Promoting Downtown El Paso

Promoting higher population densities in the urban core is a good thing. Higher population densities, and better public transportation, yield synergies. I like the interpersonal interaction. I like the opportunities, and the possibilities.

But let me point out this uncomfortable truth: living closer together and using public transportation are generally features we associate with poor people.

All of those attractive downtowns that El Paso is trying to emulate were urban squalor in the not-so-distant past. They’re the product of re-gentrification, not desertification.

The vibrant downtowns El Paso is trying to ape have rich people living in condo towers. You can’t build a condo tower downtown until there’s sufficient demand. Sufficient demand comes from downtown jobs and long commutes, or fatuous trust-funders trying to compensate for their own vacuity with conspicuous consumption in exclusive communities. How long will it be till a condo in downtown El Paso is more attractive than a comparably priced two-bedroom bungalow on a quarter acre in the Upper Valley? Or a sticks and stucco McMansion on the foothills of the west side? Or a house in Kern, or Manhattan Heights?

In El Paso, rich people live in the suburbs.

You think you can jumpstart urban demand by building downtown attractions that only draw 71 times a year? If you throw in professional soccer, in our planned arena, that adds another 17 games a year. If you were to go to every game (not likely), that’s only 88 nights. Throw in every arena show that might have possibly played in those so far theoretical venues this past year, and you’ve added maybe a One Direction concert, for a grand total of 89 events, because One Direction was practically the only arena tour in 2013.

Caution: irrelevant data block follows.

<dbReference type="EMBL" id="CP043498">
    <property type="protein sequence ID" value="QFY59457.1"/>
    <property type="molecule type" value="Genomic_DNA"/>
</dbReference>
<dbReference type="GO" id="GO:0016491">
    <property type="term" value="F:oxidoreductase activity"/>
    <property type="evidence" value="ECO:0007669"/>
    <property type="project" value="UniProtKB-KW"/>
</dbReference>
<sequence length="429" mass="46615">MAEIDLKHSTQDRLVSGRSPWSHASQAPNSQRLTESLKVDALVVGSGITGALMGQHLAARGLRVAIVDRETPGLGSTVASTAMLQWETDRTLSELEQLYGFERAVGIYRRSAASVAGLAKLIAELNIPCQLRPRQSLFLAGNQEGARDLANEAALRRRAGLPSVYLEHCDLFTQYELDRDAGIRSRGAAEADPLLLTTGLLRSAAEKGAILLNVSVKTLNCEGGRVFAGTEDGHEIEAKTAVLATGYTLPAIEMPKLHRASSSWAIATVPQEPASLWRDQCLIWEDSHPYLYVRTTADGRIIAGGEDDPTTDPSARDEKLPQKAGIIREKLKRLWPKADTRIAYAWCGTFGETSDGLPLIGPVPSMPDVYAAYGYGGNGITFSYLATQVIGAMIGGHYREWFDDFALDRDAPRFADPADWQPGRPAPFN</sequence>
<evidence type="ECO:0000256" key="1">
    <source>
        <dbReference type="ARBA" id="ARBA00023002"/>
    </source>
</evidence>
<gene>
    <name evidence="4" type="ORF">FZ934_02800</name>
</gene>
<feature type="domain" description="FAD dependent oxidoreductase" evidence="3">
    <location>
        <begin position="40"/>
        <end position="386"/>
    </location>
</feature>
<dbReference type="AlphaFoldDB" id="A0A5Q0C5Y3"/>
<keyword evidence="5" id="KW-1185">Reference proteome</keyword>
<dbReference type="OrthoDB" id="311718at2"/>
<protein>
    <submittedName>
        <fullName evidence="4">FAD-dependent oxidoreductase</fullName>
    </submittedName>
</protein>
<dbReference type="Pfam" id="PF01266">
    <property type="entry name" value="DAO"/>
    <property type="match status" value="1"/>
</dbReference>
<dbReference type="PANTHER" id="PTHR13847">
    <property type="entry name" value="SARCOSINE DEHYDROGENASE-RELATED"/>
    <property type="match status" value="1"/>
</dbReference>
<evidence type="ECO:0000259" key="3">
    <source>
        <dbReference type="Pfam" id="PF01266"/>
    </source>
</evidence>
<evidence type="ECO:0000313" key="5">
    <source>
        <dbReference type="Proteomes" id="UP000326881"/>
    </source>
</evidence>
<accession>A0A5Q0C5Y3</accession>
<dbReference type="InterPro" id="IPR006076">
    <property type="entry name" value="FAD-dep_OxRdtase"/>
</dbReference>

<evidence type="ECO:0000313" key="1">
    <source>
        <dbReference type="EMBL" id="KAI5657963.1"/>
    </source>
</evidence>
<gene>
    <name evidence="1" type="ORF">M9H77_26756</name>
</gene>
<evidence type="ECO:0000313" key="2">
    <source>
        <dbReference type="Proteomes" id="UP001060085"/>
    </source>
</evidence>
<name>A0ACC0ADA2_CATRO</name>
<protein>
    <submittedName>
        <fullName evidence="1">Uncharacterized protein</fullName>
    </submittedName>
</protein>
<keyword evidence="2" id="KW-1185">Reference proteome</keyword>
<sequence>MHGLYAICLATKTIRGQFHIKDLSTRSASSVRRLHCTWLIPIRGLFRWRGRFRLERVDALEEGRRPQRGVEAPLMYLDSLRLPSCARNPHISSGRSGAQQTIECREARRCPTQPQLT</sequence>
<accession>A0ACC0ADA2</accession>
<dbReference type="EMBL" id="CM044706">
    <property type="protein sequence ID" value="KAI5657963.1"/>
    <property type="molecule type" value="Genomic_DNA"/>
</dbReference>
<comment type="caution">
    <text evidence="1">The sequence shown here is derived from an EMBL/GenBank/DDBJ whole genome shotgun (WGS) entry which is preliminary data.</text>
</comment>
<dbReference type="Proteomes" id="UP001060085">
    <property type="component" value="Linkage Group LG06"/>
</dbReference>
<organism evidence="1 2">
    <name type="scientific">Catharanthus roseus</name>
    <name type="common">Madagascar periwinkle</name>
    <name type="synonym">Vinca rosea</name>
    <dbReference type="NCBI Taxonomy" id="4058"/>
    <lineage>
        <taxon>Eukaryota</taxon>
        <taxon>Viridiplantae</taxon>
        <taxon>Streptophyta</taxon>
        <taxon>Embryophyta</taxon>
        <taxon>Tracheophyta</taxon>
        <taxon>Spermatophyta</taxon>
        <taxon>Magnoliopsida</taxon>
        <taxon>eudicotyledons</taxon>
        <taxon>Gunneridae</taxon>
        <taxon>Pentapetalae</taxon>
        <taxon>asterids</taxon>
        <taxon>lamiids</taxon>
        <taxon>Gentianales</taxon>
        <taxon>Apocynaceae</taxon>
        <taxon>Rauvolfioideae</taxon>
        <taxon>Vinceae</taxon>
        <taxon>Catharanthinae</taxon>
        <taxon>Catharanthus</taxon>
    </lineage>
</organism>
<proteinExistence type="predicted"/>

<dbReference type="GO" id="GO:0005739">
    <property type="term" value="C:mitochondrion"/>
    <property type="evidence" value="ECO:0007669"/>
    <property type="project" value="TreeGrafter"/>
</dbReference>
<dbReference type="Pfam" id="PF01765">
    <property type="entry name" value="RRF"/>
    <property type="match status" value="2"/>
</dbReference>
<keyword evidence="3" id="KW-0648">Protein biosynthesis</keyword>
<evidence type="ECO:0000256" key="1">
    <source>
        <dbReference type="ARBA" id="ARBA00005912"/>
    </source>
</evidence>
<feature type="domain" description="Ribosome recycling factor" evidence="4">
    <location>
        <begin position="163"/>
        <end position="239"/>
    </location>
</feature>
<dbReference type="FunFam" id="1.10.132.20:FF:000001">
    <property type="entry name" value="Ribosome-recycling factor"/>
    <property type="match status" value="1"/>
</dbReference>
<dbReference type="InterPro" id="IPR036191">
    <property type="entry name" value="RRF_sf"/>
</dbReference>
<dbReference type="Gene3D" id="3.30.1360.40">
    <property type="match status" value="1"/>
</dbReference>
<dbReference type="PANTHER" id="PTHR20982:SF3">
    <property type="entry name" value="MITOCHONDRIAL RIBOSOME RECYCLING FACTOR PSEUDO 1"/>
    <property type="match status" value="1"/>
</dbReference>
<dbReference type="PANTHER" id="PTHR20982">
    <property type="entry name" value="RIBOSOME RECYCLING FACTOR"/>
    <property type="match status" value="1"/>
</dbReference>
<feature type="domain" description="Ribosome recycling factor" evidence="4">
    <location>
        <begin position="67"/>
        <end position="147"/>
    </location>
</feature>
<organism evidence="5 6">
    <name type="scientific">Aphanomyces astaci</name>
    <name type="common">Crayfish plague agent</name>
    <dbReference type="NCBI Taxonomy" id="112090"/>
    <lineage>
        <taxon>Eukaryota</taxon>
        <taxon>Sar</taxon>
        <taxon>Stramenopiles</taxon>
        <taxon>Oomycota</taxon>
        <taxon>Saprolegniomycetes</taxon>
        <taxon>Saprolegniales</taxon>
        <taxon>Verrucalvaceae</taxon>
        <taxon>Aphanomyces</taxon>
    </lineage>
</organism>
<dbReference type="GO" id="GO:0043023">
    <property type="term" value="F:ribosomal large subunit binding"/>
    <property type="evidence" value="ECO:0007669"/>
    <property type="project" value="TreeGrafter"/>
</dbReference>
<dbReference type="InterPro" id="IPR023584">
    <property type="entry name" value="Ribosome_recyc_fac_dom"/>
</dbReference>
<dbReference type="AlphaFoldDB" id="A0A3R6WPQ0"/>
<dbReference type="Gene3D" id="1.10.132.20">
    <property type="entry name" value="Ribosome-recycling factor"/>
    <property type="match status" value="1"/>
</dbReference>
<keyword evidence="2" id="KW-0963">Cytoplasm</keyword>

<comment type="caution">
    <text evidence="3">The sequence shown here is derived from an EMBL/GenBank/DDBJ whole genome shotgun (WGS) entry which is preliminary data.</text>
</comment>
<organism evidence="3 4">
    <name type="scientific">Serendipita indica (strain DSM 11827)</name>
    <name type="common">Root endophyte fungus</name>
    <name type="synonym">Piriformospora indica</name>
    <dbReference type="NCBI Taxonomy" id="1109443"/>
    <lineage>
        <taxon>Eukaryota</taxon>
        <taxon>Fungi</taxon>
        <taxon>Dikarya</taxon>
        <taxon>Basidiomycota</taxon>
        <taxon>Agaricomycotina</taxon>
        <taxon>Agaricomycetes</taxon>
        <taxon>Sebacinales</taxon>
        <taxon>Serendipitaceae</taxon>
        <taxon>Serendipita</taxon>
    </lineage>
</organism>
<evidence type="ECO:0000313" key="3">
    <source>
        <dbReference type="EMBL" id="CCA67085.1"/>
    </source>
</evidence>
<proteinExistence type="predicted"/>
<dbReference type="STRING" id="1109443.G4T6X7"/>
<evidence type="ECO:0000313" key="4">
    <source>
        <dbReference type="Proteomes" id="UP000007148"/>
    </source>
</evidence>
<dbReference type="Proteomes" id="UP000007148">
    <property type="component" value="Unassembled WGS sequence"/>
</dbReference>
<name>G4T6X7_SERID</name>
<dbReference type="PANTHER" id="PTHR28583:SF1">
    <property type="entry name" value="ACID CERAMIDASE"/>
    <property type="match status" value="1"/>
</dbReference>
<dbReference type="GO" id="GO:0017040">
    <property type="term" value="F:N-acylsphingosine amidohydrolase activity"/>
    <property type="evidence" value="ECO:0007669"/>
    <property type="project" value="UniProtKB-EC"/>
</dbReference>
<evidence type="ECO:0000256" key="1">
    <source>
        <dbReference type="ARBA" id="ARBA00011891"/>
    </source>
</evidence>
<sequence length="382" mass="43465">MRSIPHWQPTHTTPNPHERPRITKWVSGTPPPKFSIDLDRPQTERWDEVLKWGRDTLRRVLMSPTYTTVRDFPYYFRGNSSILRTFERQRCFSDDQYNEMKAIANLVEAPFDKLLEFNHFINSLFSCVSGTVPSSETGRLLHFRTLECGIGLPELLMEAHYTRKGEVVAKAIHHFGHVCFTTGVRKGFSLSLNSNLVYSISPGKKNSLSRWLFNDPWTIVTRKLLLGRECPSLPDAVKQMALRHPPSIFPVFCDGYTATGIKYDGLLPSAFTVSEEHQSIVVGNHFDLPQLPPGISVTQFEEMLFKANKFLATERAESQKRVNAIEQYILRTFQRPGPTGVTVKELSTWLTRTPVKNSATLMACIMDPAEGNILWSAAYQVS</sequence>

Do you think Triple A Baseball and Major League Soccer and a One Direction concert are going to convince people to give up their cars and sell their suburban homes to move downtown?

Baseball’s demographic is generally older and whiter and male, according to these 2008 survey results from Scarborough Sports Marketing. We’re not going to get a bunch of old white dudes to move downtown. You’d think the old white dudes proposing these solutions would realize that, but maybe they’re too busy hanging out with old white dudes to realize that not everybody shares their predilections.

I don’t mean to pick on the ballpark. That’s a done deal. I want to put that boondoggle behind us, and move on to constructive pursuits. But I also think it’s foolish to not recognize the ballpark’s limitations regarding its ostensible goals. I think it would be a mistake to continue public financial support for shortsighted efforts.

Our cars and houses are more than utilitarian conveniences. They’re who we are. Until downtown living represents a viable alternative self-concept, people won’t adopt that lifestyle. Most of us are attached to our identities, and we’re not changing for a pipe dream on a whim.

Young people’s self-concepts are still malleable, but none of the proposed amenities downtown are aimed at El Paso’s youth. Because young people striking out on their own are generally poor. They can’t eat at Café Central, or Anson 11. Those restaurants are destinations for people who drive in from the suburbs. Young people go to the Tap. That’s the kind of business we should be encouraging downtown.

There are already people living downtown, attracted by low rents and the urban grit. There are pockets of Section 8, and cheap unsubsidized housing. There are all those people living in Chihuahuita, and Segundo. If you want to revitalize downtown, give them alternatives to staying home. Give them a reason to walk those few blocks to the urban core.

Grow organically. You can’t make it grow. You have to let it grow. And it’s not a sprint, it’s a marathon. Downtown Rome wasn’t built in a day.

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